Moral Authenticity & The Hero (Tiger & Bunny 16)

[Commie] Tiger & Bunny - 16 [273F368B].mkv_snapshot_16.08_[2011.07.17_22.01.07]

It’s too early to be any conclusive, but I find it impossible not to talk about this episode of Tiger & Bunny. I’ve started rewatching it from the first episode, having convinced my wife who is a comic book hero fan (mostly Wonder Woman and the Justice League) to watch it with me. She’s enjoyed the first few episodes a lot, much to my glee. This afforded me to the Wild Tiger origin story, and how much Mr. Legend figures in his life.

As naïve Kotetsu is, his life is a textbook example of hero worship for Mr. Legend, who pretty much turned his childhood around, and became the template for his heroic aspirations. In the second episode, Wild Tiger paid the favor forward by letting the young super villain do the right thing and set a course for his life to use his powers to protect others; exactly what Mr. Legend did for him.

Episode 16 introduced a bitter twist to all this. We get to know how Wild Tiger’s regard, and worship for Mr. Legend may well be misplaced, and that his own life is following a dangerous, if less luminous trajectory.

[Commie] Tiger & Bunny - 16 [273F368B].mkv_snapshot_11.48_[2011.07.17_21.23.53]

The cruel twist here is that the narrative’s dark anti-hero, Lunatic, is actually the son of Mr. Legend himself. Even more, Mr. Legend had also faced a psychologically damaging loss of his super powers. The monumental crime-fighting records he’s held were manipulated – the heroes of his era were party to juking the stats. Worse, he’s become alcoholic and physically abusive. Lastly, his demise is a dark secret: while beating his wife, Lunatic stepped in and killed him with fire.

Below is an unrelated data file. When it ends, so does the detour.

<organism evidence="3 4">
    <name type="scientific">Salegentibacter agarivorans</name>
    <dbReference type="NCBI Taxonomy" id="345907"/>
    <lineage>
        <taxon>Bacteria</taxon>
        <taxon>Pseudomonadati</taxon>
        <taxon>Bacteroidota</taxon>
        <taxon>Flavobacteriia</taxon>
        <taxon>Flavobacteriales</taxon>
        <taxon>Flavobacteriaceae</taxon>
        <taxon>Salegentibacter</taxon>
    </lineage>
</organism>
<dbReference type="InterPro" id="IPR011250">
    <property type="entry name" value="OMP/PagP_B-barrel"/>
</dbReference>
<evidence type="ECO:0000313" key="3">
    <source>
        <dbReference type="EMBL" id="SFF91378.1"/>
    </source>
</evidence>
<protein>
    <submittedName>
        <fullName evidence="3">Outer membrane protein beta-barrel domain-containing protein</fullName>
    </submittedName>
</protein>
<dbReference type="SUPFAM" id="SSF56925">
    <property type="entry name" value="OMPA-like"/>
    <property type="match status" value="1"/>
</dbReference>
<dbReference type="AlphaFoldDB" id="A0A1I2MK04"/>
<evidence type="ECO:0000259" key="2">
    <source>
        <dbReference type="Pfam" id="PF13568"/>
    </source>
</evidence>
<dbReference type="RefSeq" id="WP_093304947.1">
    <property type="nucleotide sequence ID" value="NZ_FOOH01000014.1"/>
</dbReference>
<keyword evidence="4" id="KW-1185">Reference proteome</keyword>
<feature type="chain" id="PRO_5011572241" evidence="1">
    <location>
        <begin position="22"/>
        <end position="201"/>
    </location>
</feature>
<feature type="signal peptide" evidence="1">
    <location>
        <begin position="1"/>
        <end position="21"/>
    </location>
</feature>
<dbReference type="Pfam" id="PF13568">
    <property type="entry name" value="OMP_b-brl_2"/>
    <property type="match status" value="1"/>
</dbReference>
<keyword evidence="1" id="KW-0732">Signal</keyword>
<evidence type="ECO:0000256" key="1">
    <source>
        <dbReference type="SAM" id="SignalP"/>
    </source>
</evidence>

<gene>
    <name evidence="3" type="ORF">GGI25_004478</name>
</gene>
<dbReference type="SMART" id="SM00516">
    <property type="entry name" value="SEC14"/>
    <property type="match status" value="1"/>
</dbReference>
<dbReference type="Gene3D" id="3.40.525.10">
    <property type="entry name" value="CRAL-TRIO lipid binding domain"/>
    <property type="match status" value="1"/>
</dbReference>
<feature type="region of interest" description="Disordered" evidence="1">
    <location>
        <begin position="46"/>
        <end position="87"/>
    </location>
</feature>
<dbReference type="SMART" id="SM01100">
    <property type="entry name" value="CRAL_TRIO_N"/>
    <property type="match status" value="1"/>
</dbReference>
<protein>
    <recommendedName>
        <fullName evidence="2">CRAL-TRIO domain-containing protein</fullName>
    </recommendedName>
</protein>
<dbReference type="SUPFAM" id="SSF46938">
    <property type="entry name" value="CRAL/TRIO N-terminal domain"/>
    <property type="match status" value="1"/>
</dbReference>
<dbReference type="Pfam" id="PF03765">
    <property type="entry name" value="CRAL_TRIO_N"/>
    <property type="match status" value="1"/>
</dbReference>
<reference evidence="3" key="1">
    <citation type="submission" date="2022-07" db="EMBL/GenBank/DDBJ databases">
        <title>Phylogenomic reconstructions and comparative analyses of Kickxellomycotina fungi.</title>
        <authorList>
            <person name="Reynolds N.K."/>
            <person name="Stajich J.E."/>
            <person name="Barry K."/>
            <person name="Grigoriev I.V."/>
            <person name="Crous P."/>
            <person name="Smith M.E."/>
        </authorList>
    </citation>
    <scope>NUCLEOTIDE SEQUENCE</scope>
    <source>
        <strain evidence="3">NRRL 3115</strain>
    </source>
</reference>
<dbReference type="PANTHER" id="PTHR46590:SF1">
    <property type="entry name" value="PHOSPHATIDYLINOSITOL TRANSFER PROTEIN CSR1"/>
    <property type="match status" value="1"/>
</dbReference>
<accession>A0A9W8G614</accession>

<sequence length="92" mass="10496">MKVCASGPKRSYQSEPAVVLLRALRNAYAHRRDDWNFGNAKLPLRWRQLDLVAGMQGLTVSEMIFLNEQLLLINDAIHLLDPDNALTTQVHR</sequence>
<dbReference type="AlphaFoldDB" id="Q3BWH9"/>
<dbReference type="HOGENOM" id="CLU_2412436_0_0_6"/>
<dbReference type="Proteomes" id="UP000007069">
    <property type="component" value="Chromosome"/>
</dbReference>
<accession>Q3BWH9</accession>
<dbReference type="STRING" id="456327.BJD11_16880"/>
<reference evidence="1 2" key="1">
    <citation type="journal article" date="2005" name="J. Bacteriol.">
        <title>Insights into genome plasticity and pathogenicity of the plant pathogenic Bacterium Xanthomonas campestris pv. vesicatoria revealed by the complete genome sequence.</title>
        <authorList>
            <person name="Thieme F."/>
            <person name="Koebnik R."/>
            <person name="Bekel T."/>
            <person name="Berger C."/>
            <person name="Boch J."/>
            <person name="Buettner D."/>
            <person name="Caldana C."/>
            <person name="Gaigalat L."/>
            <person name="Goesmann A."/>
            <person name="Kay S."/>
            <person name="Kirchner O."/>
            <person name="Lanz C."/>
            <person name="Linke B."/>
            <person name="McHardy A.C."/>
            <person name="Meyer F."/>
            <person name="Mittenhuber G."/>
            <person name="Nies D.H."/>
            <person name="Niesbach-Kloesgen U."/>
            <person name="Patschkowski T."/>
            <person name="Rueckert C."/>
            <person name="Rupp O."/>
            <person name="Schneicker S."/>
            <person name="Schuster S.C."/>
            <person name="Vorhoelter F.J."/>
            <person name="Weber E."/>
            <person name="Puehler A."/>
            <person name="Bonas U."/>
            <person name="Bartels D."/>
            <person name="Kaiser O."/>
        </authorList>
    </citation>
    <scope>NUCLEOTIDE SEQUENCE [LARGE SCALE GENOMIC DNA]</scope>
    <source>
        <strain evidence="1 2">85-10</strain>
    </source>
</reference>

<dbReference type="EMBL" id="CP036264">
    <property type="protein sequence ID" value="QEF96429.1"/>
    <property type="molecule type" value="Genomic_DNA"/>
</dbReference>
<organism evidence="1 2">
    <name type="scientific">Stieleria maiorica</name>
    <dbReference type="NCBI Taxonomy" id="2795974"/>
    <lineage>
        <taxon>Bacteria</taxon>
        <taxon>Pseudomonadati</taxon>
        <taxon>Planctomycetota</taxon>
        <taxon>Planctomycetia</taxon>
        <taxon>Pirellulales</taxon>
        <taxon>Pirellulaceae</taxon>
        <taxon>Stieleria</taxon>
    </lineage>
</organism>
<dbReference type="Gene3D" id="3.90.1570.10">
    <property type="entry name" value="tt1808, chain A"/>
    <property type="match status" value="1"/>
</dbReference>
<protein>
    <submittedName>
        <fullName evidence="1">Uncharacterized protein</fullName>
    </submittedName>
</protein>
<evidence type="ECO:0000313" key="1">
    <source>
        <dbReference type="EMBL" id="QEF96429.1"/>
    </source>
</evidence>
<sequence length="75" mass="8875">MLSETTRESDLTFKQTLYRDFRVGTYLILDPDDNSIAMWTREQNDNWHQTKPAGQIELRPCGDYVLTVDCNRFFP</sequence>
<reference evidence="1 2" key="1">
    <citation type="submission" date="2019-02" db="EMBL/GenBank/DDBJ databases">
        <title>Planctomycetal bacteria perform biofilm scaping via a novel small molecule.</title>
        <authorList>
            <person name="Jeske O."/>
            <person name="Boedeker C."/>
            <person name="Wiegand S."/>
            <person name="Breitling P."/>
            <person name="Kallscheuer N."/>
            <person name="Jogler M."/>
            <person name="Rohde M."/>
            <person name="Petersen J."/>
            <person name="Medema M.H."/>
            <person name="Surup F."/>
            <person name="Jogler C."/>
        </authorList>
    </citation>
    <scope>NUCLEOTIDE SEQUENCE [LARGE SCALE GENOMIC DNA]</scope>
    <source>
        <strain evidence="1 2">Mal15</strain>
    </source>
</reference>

Incredible darkness, and far more interesting and dramatic than Barnaby Brooks’ Batman-esque origin story. Lunatic’s mother is still alive, if demented and in full denial of her late husband’s abuse of her, and bears little love for her son who she resents for murdering her husband.

Wild Tiger never reached Mr. Legend’s status. His best days involved this renaissance as Barnaby Brooks, Jr.’s sidekick. This rapid depreciation of his power, combined with the modesty of his “dream” (to be someone who his daughter would consider cool), and the aggregate lack of success in his career lends a delicious pathos to his story. The knife is further twisted because he remains the moral standard for the show, a truly “good” man, and upstanding hero.

[Commie] Tiger & Bunny - 16 [273F368B].mkv_snapshot_20.03_[2011.07.17_22.04.05]

He is authentic, for he lacks the intensity of the vanity that haunted gave Mr. Legend his bitterness. His rage was driven by this vanity. He had to live up to his legendary stature, while his abilities decline. I see this play out in sports. My beloved NBA, my heroes most notably Shaquille O’Neal formerly of the Los Angeles Lakers could not handle the fact that he had not taken care of his fitness, yet thought himself as the star of the team and the centerpiece of the offence by the end of 2004. He had his own Barnaby Brooks, Jr. in the form of Kobe Bryant, who himself was just as vain if not more egotistical. Kobe had the fortune of having having just entered the prime of his playing career.

Shaq had one more championship with the Miami Heat but otherwise played dismally as his abilities rapidly declined. He bounced from team to team, alienating his former coaches and team mates every step of the way. In multiple ways he is Mr. Legend in sports hero form. The difference between professional athletes and professional super heroes is that the moral expectations for the latter are both higher and more explicit. But while humans are highly moral creatures, they are also incredibly morally inconsistent. It is absurd, in fact, to expect people to adhere to incredibly strict moral bounds for their whole lives. Priests and nuns hear confession, and some of them get involved in very unsavory scandals. Mr. Legend has very long odds of staying on top of his game, and he failed as he must fail, as he was doomed to fail. His vanity already dug his grave for him. It was just a matter of time before biology took care of the rest.